How has Canada changed as a nation since its participation in world war one?
Hi I am confused. I just need a paragraph helping me understand how Canada changed as a nation since its participation in world war one.
- 8 years agoFavorite Answer
Canada at the time of the Great War was still a dominion of the British Empire, that means that although we had home rule and therefore control of our domestic policies, it was still the British Parliament which controlled our foreign affairs. For example, when Britain declared war on Germany in 1914, the Dominion of Canada automatically declared war as well. After the war, with the rise of nationalism, the Balfour declaration came about in 1927 and finally the Statute of Westminster in 1931 which gave Canada total independence. And indeed since then Canada has been a country fully independent with total control over its domestic and foreign policies.
As pointed out by my colleague, it is also true that Canada did voluntarily declare war in support of Britain during the Great War, however it was merely symbolic. This is because Canada's foreign policies were controlled by Britain as I've explained beforehand and war was de facto declared when Britain did so in the first place.Source(s): http://en.wikipedia.org/wiki/Balfour_Declaration_o... spiffer1's answer http://en.wikipedia.org/wiki/Statute_of_Westminste...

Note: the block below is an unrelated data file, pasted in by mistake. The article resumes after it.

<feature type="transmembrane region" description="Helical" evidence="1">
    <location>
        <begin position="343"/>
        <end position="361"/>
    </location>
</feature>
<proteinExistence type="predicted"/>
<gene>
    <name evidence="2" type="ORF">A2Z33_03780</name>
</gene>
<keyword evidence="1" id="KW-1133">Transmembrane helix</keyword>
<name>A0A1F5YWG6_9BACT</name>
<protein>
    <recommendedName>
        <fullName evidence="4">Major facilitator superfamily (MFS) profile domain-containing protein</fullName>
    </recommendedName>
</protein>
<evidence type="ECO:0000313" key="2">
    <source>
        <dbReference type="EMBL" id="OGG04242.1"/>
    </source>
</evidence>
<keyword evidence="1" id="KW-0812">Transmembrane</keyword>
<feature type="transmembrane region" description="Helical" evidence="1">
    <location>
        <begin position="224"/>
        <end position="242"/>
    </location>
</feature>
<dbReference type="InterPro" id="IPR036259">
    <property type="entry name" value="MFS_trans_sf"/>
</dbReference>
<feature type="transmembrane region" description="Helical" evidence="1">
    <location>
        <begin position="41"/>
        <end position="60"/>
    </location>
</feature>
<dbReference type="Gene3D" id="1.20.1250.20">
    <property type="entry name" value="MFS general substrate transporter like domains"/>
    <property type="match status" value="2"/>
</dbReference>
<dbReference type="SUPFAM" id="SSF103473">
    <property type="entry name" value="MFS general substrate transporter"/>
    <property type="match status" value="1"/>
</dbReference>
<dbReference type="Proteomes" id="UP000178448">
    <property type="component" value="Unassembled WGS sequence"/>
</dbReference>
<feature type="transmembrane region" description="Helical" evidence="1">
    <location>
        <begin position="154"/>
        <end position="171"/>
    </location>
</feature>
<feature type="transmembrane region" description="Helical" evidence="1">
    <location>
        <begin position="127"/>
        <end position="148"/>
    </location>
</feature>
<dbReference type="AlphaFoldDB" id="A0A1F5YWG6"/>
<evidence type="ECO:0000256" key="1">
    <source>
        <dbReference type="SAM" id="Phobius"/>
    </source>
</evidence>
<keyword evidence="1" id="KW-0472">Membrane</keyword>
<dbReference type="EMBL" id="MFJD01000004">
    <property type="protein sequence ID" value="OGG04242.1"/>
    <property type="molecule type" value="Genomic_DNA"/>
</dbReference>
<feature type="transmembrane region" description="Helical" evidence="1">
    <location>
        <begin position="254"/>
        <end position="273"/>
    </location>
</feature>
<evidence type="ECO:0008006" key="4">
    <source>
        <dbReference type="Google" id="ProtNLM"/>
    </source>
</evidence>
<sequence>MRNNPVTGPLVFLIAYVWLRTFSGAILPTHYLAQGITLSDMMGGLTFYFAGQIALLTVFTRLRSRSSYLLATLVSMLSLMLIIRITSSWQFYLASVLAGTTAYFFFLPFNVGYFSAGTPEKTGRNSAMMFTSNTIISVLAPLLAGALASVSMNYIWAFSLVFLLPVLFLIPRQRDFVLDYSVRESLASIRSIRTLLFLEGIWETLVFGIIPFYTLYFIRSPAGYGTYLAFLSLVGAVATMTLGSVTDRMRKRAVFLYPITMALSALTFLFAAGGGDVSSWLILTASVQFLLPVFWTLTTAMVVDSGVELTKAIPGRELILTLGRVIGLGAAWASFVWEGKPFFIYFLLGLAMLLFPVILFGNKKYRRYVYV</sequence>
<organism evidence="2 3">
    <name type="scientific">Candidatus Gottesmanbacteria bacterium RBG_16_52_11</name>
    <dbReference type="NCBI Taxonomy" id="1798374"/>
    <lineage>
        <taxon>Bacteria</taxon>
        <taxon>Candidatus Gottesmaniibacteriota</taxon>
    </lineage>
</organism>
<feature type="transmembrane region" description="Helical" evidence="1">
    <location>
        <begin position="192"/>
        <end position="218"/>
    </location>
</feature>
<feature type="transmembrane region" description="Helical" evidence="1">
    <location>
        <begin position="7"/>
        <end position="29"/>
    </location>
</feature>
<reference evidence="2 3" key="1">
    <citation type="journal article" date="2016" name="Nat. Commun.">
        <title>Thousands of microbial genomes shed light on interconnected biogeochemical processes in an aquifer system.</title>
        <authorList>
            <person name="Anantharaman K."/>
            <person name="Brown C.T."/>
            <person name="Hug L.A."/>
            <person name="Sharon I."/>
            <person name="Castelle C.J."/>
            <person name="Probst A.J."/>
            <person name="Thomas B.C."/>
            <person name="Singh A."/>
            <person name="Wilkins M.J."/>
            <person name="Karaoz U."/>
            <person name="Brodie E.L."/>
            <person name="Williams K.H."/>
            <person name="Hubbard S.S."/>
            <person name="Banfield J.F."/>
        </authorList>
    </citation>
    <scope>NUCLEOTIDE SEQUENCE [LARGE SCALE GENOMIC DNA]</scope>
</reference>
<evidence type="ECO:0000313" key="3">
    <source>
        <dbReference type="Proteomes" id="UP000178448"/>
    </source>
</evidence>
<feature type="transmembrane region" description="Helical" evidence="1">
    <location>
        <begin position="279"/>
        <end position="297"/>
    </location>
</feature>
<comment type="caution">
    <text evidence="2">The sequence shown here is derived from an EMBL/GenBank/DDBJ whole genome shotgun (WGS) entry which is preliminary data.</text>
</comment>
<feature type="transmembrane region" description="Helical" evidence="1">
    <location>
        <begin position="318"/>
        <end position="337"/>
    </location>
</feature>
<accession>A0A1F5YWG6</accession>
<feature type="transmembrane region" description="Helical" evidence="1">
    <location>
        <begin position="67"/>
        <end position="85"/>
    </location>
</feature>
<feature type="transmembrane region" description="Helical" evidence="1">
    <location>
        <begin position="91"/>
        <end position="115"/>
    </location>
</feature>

- spiffer1Lv 78 years ago
Canada has had its own constitutions in place since 1763.
Canadians voluntarily entered World War I under the flag of Britain since Canada did not have its own defence force which could mobilize beyond her own borders.
Canadian troops proved themselves as brave and determined on the battlefield (sometimes even reckless). This caused Canada to gain respect internationally and helped with esteem at home.
It put Canada on the map and more immigrants came to Canada to continue the settlement of the prairie provinces.Source(s): Bothwell, Robert - The Penguin History of Canada. Toronto: Penguin Canada: 2008 Tanguay, J. Fernand (Ch) - Canada 125 Constitutions: 1763-1982. Montreal: Meridien: 1992